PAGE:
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A unit-based intervention aimed at improving patient adherence to pharmacological thromboprophylaxis
  1. Charles Alexander Baillie1,
  2. James P Guevara2,
  3. Raymond C Boston3,
  4. Todd E H Hecht4
  1. 1Section of Hospital Medicine, Pennsylvania Hospital, Philadelphia, Pennsylvania, USA
  2. 2Department of General Pediatrics, Children's Hospital of Philadelphia, Philadelphia, Pennsylvania, USA
  3. 3Department of Clinical Studies, University of Pennsylvania School of Veterinary Medicine, Kennett Square, Pennsylvania, USA
  4. 4Division of General Internal Medicine, University of Pennsylvania Perelman School of Medicine, Philadelphia, Pennsylvania, USA
  1. Correspondence to Dr Charles Alexander Baillie, Section of Hospital Medicine, Pennsylvania Hospital, Philadelphia, PA 19107, USA; charles.baillie{at}gmail.com

Abstract

Background Pharmacological thromboprophylaxis is necessary among many hospitalised patients to prevent venous thromboembolism (VTE). However, a significant number of clinician-ordered doses are not administered with many doses refused by patients. We aimed to assess the impact and sustainability of a multifaceted intervention to improve medication adherence to pharmacological thromboprophylaxis. The intervention included a standardised nursing response to patient refusal, daily assessment of VTE prophylaxis usage and regular feedback on refusal rates.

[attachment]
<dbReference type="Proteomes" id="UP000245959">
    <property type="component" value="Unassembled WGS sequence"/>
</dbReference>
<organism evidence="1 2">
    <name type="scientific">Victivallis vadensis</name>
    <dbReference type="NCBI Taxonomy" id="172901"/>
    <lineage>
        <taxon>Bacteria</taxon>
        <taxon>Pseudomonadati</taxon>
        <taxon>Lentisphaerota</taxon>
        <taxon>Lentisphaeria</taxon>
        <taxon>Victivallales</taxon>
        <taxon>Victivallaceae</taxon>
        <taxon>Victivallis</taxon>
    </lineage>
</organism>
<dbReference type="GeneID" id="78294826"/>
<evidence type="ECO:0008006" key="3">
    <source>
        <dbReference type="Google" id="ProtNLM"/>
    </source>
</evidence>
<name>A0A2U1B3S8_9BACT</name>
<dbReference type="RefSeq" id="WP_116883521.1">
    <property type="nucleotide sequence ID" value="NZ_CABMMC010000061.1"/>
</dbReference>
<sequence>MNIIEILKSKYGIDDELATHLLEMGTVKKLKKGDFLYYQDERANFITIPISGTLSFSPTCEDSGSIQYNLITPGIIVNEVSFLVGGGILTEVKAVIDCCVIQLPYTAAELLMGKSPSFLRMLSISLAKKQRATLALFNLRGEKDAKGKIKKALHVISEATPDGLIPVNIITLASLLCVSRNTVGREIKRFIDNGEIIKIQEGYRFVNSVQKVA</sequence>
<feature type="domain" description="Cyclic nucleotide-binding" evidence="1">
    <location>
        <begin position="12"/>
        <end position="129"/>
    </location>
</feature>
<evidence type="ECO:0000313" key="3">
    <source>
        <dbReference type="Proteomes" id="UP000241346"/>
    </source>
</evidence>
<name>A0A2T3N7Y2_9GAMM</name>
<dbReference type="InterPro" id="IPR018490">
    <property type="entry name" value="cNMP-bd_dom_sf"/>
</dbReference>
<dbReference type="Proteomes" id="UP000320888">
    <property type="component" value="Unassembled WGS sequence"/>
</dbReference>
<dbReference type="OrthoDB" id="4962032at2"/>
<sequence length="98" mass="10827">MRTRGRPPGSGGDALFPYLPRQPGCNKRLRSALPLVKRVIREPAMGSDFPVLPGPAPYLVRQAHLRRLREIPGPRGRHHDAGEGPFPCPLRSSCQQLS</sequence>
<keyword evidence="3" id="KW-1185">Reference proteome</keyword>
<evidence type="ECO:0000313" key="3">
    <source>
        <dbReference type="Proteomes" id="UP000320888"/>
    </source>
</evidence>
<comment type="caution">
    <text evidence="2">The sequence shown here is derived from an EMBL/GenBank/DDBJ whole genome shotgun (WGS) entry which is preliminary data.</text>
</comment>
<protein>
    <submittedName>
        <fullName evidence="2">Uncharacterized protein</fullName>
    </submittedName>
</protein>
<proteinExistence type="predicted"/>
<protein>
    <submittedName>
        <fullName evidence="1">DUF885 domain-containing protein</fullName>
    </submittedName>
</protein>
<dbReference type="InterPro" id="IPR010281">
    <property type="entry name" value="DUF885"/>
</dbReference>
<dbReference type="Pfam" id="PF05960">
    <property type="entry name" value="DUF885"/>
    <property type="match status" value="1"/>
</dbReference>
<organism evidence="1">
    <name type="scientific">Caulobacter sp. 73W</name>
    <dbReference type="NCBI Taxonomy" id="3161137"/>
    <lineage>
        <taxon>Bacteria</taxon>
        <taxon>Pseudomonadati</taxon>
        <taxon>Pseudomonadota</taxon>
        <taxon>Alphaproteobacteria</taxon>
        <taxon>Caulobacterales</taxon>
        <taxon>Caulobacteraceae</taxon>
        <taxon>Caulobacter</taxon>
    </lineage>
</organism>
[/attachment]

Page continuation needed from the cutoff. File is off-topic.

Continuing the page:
Methods We conducted a quasi-experimental study of patients admitted between January 2010 and November 2012 to one of six hospital intervention units (three medical and three oncology units) or five control units. The primary outcome was the proportion of VTE prophylaxis doses missed for any reason.

Results A total of 20 208 admissions occurred at the six hospital units during the study period. In the pre-post analysis, the rate of missed and refused doses decreased significantly after the intervention (24.7% to 14.7% and 18.3% to 9.4%, respectively; p value <0.01 for both comparisons). In multiple regression models with interrupted time series analysis, the intervention was associated with an immediate and sustained decrease in missed (adjusted OR 0.64; 95% CI 0.55 to 0.74 and 0.98; 95%CI 0.97 to 0.99) and refused doses (adjusted OR per month 0.58; 95% CI 0.48 to 0.71 and 0.97; 95%CI 0.96 to 0.98). No immediate or sustained reduction in missed or refused doses was observed in the control units.

Conclusions Implementation of a multifaceted intervention resulted in an immediate and sustained decrease in the proportion of missed and refused doses of pharmacological thromboprophylaxis. Efforts aimed at increasing patient adherence are a promising approach to improve rates of VTE thromboprophylaxis administration.

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